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Airlines look to attract more diverse pilots amid shortage

For decades, the aviation industry has carried the reputation of being overtly male and white. At least 95% of the roughly 158,000 pilots employed in the United States are men, according to the Bureau of Labor Statistics.

"This is a very male-dominated industry," said Dana Donati, a former pilot with Republic Airways.

Donati recalls being one of two females in her college aviation courses and during her early officer training.

At the height of summer travel, as airlines brace for a pilot shortage on one side and recent protests from current pilots on the other, some airlines are making efforts to attract the next generation of pilots who have been historically excluded from the industry -- women and people of color.

Donati, who now serves as the CEO of United Aviate Academy, is one of those aviation professionals trying to change the system. Founded by United Airlines, the academy is a 12-month program in Phoenix, Arizona, that aims to diversify the cockpit.

The program offers a 12-month training footprint, in which students complete several certificates on private piloting, commercial piloting, instrument operations and more.

"It's about time the industry looks at how they have historically operated," added Donati.

The figures are stark -- there are only about 200 Black women pilots in the U.S., accounting for less than 1 percent of the profession, according to Sisters of the Skies, an organization advocating for Black women pilots.

Flying has traditionally been an "elitist" profession, according to Theresa Claiborne, the first Black woman pilot in the U.S. Air Force and a United Airlines pilot.

"They did not make any provisions. So, it's been perpetuated," said Claiborne, who holds the rank of captain, the highest rank for commercial pilots.

Claiborne attributes flight costs and generational and economic disadvantages as significant contributors to the lack of pilots of color.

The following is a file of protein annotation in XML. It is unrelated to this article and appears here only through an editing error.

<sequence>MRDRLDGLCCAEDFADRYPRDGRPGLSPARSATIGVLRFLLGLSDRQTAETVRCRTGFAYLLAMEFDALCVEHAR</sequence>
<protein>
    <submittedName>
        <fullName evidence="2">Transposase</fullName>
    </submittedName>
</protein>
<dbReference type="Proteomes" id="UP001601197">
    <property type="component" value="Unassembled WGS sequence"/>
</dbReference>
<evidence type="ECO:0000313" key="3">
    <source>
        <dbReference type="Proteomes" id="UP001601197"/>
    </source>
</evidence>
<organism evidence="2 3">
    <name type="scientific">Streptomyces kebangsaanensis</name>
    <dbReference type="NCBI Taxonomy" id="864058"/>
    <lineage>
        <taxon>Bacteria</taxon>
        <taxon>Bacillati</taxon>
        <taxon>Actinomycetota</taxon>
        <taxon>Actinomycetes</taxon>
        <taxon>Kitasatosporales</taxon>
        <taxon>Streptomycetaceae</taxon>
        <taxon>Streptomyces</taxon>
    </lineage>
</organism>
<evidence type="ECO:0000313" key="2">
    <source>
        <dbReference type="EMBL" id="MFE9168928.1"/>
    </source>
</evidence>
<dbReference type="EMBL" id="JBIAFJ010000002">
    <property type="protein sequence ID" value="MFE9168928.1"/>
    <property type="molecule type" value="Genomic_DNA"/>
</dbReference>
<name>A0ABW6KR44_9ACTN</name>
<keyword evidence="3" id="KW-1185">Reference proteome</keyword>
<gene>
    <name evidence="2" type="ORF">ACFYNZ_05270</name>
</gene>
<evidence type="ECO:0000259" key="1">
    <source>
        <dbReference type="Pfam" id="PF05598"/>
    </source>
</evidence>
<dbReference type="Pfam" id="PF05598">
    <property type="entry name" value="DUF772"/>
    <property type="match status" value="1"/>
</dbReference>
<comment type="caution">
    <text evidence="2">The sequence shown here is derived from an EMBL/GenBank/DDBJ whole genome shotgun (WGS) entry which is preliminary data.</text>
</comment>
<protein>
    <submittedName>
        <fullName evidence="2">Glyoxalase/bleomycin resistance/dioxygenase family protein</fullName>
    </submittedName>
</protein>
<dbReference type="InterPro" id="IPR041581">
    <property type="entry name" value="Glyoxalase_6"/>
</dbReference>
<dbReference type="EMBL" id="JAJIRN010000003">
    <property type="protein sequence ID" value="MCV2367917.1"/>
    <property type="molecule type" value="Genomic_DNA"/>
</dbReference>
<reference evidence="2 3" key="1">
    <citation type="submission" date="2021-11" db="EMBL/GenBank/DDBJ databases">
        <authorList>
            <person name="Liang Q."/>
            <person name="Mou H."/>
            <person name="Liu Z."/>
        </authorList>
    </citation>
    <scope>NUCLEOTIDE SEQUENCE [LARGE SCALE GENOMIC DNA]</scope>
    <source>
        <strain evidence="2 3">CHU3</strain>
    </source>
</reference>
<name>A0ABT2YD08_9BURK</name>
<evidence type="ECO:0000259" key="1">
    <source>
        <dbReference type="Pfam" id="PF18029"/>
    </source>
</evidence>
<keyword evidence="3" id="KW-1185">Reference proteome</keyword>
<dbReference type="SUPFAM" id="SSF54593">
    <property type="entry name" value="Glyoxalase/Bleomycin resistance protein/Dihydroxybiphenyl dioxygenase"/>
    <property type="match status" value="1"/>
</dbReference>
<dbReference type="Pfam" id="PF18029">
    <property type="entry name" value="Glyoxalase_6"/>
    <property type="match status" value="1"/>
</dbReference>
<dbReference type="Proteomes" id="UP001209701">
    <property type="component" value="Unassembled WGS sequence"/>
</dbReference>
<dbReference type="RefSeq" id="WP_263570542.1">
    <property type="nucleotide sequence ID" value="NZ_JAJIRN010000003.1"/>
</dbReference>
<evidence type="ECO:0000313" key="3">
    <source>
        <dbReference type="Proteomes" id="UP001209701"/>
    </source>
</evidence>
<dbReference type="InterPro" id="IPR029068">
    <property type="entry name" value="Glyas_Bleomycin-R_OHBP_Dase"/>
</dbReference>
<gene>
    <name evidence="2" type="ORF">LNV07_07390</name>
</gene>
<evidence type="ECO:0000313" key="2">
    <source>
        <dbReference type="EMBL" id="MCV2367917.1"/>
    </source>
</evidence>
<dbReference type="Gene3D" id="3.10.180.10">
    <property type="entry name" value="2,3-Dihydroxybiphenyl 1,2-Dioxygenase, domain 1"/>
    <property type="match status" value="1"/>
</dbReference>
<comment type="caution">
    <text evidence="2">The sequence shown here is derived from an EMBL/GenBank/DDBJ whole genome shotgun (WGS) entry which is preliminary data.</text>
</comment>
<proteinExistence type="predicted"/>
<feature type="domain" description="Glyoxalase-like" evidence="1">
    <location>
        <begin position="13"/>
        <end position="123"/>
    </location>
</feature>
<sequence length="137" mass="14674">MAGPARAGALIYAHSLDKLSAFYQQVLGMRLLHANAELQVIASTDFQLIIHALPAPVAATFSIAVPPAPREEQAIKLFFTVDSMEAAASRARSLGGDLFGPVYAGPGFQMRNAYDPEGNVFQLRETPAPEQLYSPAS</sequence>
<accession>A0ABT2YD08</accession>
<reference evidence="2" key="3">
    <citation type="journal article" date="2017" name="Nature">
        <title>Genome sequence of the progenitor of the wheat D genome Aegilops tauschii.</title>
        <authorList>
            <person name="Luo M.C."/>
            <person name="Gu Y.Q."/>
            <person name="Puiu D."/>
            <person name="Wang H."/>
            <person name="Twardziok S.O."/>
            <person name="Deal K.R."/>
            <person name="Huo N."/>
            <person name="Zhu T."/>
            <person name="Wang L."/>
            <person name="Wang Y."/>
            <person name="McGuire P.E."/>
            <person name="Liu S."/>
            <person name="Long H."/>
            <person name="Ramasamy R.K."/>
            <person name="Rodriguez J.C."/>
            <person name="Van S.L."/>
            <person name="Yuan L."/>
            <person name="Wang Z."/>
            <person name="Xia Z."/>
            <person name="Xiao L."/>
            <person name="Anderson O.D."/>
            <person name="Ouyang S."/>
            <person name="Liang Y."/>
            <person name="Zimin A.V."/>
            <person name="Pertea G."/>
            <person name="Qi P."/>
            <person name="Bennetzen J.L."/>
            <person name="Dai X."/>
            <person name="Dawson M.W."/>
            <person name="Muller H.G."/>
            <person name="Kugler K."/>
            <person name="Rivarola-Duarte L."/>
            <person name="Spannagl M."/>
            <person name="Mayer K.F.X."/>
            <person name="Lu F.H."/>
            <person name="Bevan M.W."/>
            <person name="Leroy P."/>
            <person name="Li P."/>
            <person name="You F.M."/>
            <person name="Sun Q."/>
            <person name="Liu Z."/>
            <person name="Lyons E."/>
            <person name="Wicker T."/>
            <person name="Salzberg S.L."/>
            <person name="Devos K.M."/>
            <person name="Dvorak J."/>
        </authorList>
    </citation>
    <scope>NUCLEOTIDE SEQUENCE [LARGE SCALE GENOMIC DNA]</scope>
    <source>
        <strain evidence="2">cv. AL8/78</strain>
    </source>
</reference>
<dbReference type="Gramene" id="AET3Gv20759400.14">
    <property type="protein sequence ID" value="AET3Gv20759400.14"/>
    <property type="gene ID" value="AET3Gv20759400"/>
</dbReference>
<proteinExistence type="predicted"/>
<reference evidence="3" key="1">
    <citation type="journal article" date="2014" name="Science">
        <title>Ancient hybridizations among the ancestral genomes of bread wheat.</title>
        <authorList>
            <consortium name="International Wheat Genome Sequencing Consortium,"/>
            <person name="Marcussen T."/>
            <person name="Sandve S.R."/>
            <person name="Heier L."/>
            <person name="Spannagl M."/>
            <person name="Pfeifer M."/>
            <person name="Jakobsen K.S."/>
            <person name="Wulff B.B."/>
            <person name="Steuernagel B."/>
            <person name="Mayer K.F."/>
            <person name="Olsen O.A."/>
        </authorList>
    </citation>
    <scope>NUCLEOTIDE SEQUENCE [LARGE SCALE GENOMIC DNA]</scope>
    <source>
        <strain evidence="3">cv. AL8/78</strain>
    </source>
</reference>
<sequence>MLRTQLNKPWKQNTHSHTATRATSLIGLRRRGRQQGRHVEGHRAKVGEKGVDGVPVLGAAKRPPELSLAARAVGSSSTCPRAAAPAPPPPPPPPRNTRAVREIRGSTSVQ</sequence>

Adding the total costs for an aspiring pilot to obtain all licenses and complete 1,500 hours of flight training required by the FAA to become an airline pilot are estimated to cost nearly $100,000.

"That's a lot of money. And financial institutions are not jumping at the bit to loan that kind of money to an aviation student," Claiborne said. "We don't have these long generations of pilots in the family."

Other commercial airlines are also pushing efforts toward diversity, including Delta Airlines, which launched the Delta Propel Career Path Program. The program offers an accelerated path to the flight deck for selected students across 13 universities around the US.

"Delta’s commitment to developing a diverse workforce that is reflective of the communities we serve domestically and around the world is unwavering. This includes removing barriers and broadening recruiting funnels to help create a diverse pipeline for qualified and talented pilots to join us," a Delta airlines spokesperson told ABC News.

In 2008, JetBlue launched Gateway University, the airline's first pilot development program for prospective pilots and aircraft maintenance technicians.

"JetBlue is addressing the uncertainty that prevent many from pursuing their dreams and can very well meet the growing need for aviation professionals while also opening the door to underrepresented communities, including women and people of color," a JetBlue spokesperson added.

Donati said the makeup of pilots hasn't changed in over 20 years. "It's time that we think differently about how we're approaching our communities and supporting students entering this career," she said.

Eighty percent of the inaugural class of future pilots at United Aviate Academy identify as women or people of color. In that number is Abby Awosanya, a 25-year-old first-generation Nigerian-American from Maryland. Awosanya recently obtained her private pilot license and is working to become a 787 captain for United Airlines.

"I probably would have gotten involved in aviation sooner if there was some sort of representation," Awosanya told ABC News.

After completing her first solo flight in April, Awosanya says she's proud to be part of the inaugural class. She says she looks forward to "changing the way the flight deck looks to better reflect the passengers who are in the cabin."

This article originally appeared on ABC News

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